Settlements along the Bournes have probably had watermills for a very long time; although the earliest horizontal watermill found in Britain so far was found at Ebbsfleet in Kent and is believed to date from Anglo-Saxon times – about 700 AD 4.
Simple small overshot vertical mill circa 1600. Grain is fed into the hopper at top and feeds down into the central hole in the upper stone
The vertical mill was used from medieval times. They tended to be quite small and it was not uncommon for a stream to support mills just a couple of kilometres apart.
No mill is mentioned in this area in Domesday.
In a charter of 1259 [Chertsey Cartularies (6)] Pope Alexander IV confirmed the possessions the Monastery of Chertsey, including mill sites in the manors of Chertsey, Thorpe, Egham and Chobham.
The 14th C Chertsey Cartulary mentions three mills in this area; but they may all have been references to the same mill roughly on the site of the Town Mill. You can read in more detail the Cartulary entries regarding mills and an analysis of their likely location by clicking on the subject in the top left margin.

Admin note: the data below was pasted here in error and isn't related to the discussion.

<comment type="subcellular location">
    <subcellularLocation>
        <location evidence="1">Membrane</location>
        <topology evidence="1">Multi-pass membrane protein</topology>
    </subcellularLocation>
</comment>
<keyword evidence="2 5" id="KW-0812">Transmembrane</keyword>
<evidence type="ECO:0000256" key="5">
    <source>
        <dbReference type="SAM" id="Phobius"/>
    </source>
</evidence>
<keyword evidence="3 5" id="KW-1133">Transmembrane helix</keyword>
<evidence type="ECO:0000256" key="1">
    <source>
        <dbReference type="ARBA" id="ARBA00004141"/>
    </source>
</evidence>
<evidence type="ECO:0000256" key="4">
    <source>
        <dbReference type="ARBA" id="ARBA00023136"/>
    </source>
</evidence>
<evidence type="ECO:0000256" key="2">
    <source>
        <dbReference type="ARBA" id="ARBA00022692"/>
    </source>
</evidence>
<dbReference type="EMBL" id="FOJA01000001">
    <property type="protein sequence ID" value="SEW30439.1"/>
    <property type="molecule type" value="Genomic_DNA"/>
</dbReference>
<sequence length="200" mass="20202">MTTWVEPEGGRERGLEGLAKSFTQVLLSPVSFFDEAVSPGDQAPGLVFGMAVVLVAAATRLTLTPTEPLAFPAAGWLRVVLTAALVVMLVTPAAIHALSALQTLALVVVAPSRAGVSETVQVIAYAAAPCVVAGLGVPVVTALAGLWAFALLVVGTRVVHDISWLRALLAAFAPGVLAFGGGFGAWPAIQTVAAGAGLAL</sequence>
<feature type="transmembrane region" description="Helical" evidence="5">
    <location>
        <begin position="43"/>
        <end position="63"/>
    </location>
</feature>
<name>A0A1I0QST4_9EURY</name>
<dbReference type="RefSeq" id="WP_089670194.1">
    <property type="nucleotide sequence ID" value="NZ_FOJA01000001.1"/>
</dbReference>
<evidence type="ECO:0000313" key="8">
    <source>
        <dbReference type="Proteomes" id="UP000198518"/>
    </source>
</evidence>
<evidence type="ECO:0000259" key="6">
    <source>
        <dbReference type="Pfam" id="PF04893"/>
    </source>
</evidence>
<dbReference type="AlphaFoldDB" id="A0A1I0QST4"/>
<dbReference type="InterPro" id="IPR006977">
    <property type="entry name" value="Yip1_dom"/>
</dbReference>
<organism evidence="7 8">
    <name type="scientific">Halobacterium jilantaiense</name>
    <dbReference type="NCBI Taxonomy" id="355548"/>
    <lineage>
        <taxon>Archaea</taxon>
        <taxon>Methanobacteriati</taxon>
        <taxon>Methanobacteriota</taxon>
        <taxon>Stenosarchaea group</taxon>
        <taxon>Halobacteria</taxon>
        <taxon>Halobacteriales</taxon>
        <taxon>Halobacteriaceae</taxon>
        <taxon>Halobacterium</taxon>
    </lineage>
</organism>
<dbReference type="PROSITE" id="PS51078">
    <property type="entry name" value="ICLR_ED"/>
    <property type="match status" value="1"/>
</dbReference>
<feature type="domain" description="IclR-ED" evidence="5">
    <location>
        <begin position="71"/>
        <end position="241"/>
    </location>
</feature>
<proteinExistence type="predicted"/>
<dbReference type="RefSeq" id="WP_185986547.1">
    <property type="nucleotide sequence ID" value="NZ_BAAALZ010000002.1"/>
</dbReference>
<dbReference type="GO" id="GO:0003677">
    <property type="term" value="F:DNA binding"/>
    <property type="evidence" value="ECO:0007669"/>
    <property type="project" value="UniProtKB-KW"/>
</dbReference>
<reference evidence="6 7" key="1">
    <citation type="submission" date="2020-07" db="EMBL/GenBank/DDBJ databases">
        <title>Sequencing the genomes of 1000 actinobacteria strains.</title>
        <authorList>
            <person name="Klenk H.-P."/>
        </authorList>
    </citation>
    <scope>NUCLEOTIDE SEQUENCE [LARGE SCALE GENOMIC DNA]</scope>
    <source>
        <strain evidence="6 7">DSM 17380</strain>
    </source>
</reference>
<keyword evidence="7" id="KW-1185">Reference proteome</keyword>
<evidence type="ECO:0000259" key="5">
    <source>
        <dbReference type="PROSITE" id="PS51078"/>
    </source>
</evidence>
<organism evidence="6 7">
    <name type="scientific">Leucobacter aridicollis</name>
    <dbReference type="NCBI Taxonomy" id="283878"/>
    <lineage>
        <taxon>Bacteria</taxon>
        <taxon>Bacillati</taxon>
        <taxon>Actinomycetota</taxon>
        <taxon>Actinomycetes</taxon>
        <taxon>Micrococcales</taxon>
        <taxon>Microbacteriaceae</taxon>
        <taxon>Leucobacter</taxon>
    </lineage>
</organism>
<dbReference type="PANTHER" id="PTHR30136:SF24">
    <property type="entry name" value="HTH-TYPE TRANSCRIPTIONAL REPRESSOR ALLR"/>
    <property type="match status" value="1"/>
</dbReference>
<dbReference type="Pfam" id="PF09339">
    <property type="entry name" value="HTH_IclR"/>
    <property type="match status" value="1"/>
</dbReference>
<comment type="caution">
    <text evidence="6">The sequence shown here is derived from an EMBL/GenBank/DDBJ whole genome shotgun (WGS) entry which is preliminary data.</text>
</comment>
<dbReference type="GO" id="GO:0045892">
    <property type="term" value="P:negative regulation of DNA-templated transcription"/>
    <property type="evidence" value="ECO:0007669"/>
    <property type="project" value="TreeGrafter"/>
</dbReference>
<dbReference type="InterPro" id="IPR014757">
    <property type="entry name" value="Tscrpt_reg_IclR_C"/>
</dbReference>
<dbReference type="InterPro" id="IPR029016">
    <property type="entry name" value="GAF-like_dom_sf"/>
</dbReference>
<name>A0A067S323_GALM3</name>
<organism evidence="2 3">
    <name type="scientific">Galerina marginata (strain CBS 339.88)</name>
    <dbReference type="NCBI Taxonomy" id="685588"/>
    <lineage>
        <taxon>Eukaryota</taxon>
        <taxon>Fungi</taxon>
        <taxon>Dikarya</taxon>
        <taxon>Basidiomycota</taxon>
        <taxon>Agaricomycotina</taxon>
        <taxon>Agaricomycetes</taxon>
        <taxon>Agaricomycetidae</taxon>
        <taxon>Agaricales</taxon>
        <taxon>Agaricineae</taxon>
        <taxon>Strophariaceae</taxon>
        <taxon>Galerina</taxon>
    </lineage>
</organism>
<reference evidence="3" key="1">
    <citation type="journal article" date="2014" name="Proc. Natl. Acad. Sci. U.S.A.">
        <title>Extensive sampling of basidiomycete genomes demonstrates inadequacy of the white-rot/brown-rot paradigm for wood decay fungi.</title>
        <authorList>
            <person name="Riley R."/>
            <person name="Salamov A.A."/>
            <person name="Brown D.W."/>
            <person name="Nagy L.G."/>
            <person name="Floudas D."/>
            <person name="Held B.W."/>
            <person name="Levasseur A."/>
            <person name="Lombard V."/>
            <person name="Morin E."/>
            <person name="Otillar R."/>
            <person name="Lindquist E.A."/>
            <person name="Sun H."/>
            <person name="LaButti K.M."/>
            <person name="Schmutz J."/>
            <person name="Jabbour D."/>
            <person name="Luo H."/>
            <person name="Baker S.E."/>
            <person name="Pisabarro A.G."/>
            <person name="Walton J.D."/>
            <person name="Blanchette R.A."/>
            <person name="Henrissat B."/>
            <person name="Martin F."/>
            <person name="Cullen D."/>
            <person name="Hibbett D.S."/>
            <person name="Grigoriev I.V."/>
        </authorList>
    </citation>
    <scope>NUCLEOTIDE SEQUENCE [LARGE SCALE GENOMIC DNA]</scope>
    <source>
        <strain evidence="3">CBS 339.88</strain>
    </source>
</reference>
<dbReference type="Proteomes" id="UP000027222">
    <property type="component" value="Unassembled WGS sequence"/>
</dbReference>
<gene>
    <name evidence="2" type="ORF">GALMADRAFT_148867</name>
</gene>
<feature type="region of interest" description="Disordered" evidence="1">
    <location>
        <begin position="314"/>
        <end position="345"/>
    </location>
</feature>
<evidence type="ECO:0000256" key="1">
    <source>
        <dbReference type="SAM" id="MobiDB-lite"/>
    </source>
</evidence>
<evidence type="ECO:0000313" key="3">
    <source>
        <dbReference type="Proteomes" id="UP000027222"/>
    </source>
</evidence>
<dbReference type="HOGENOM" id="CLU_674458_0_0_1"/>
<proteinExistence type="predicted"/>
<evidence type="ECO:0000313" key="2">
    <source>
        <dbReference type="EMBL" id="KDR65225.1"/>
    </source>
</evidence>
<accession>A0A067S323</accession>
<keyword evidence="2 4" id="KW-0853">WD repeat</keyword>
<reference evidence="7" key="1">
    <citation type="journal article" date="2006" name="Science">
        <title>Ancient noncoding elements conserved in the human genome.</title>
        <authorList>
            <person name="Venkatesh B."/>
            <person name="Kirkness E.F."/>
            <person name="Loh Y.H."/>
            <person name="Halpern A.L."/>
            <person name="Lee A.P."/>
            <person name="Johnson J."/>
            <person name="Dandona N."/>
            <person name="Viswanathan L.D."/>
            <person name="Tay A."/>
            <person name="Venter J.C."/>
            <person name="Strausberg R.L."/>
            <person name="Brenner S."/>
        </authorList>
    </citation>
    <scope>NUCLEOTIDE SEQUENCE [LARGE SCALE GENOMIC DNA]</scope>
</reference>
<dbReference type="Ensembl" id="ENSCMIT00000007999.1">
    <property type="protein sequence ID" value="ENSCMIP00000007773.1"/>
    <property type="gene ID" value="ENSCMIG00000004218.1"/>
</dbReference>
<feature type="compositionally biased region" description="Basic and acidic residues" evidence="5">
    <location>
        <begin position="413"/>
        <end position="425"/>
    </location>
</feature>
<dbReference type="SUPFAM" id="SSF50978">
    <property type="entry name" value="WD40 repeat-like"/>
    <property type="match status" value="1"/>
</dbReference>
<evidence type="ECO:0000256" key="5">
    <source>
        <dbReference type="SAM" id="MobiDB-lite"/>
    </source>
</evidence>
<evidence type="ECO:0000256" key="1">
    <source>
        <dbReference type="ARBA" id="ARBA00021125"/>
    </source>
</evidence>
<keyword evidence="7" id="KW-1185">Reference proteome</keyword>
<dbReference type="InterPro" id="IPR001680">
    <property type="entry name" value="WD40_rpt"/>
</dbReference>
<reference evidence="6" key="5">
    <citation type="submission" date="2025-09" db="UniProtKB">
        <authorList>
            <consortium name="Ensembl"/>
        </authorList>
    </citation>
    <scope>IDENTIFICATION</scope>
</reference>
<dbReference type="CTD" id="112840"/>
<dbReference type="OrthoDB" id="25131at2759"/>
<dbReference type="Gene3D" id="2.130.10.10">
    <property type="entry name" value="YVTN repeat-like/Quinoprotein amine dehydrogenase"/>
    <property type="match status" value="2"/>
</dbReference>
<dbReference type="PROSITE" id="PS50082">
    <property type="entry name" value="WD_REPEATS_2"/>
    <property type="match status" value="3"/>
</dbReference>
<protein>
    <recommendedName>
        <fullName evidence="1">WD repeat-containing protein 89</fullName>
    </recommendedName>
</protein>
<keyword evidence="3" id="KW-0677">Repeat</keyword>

Norden’s map of 1607 shows only Hook Mill.
By the 18th C there were three mills. John Senex’s 1729 map and John Rocque’s map of 1760 show 3 mills on the North Bourne between Bagshot and Ottershaw, Windlesheim (sic) Mill, Hook Mill and Emmett’s Mill (no mill shown in the centre of Chobham, no mills called Hurst or Horsted). Windlesheim Mill appears to be on a site on the crossing of Windle Brook just west of the Old House in Windlesham Arboretum.
The 1816 OS map shows two mills; Hook Mill and Emmett’s mill: no town, Hurst or Horsted mill. No mills are shown on the South Bourne although the place name Milford is intriguing. It would appear that sometime after 1348 the mill roughly on the site of the Town Mill appears to have fallen out of use and been replaced by Hook and Emmett’s mills.
You can read about our old watermills by clicking on them in the top left margin.
Does anyone have any information about this mill about a kilometre upstream from Chobham?
1 D Stidder, The Watermills of Surrey, 1990. p 116-117
2 J. Hiller, Old Surrey Water Mills, 1951, p 155-6
3 J Mason, Ceabba’s Ham
4 British Archaeology, August 2002, p6